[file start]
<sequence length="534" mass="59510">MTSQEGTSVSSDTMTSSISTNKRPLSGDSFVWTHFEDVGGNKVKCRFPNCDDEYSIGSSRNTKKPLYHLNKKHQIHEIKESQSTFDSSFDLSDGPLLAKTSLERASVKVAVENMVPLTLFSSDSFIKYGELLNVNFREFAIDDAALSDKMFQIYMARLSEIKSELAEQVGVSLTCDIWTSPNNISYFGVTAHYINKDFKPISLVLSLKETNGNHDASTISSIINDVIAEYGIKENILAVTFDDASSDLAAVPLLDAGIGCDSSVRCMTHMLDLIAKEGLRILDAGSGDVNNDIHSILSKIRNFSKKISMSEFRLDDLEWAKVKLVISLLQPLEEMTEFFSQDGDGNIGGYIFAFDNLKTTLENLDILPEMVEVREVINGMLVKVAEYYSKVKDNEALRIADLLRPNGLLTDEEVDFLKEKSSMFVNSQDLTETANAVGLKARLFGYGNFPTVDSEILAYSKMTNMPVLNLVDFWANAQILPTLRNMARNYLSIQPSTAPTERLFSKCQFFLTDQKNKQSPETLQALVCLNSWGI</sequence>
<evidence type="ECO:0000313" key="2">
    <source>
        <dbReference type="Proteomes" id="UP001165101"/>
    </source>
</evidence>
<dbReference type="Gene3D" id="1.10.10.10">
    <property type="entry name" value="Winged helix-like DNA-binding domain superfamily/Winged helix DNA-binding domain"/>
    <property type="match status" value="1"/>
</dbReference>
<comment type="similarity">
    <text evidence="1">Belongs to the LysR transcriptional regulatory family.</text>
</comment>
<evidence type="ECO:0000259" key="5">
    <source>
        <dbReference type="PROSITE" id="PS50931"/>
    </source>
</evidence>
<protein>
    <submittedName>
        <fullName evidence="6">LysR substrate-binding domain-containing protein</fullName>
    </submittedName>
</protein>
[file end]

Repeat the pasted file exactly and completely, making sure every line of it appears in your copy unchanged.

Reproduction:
<sequence length="534" mass="59510">MTSQEGTSVSSDTMTSSISTNKRPLSGDSFVWTHFEDVGGNKVKCRFPNCDDEYSIGSSRNTKKPLYHLNKKHQIHEIKESQSTFDSSFDLSDGPLLAKTSLERASVKVAVENMVPLTLFSSDSFIKYGELLNVNFREFAIDDAALSDKMFQIYMARLSEIKSELAEQVGVSLTCDIWTSPNNISYFGVTAHYINKDFKPISLVLSLKETNGNHDASTISSIINDVIAEYGIKENILAVTFDDASSDLAAVPLLDAGIGCDSSVRCMTHMLDLIAKEGLRILDAGSGDVNNDIHSILSKIRNFSKKISMSEFRLDDLEWAKVKLVISLLQPLEEMTEFFSQDGDGNIGGYIFAFDNLKTTLENLDILPEMVEVREVINGMLVKVAEYYSKVKDNEALRIADLLRPNGLLTDEEVDFLKEKSSMFVNSQDLTETANAVGLKARLFGYGNFPTVDSEILAYSKMTNMPVLNLVDFWANAQILPTLRNMARNYLSIQPSTAPTERLFSKCQFFLTDQKNKQSPETLQALVCLNSWGI</sequence>
<evidence type="ECO:0000313" key="2">
    <source>
        <dbReference type="Proteomes" id="UP001165101"/>
    </source>
</evidence>
<dbReference type="Gene3D" id="1.10.10.10">
    <property type="entry name" value="Winged helix-like DNA-binding domain superfamily/Winged helix DNA-binding domain"/>
    <property type="match status" value="1"/>
</dbReference>
<comment type="similarity">
    <text evidence="1">Belongs to the LysR transcriptional regulatory family.</text>
</comment>
<evidence type="ECO:0000259" key="5">
    <source>
        <dbReference type="PROSITE" id="PS50931"/>
    </source>
</evidence>
<protein>
    <submittedName>
        <fullName evidence="6">LysR substrate-binding domain-containing protein</fullName>
    </submittedName>
</protein>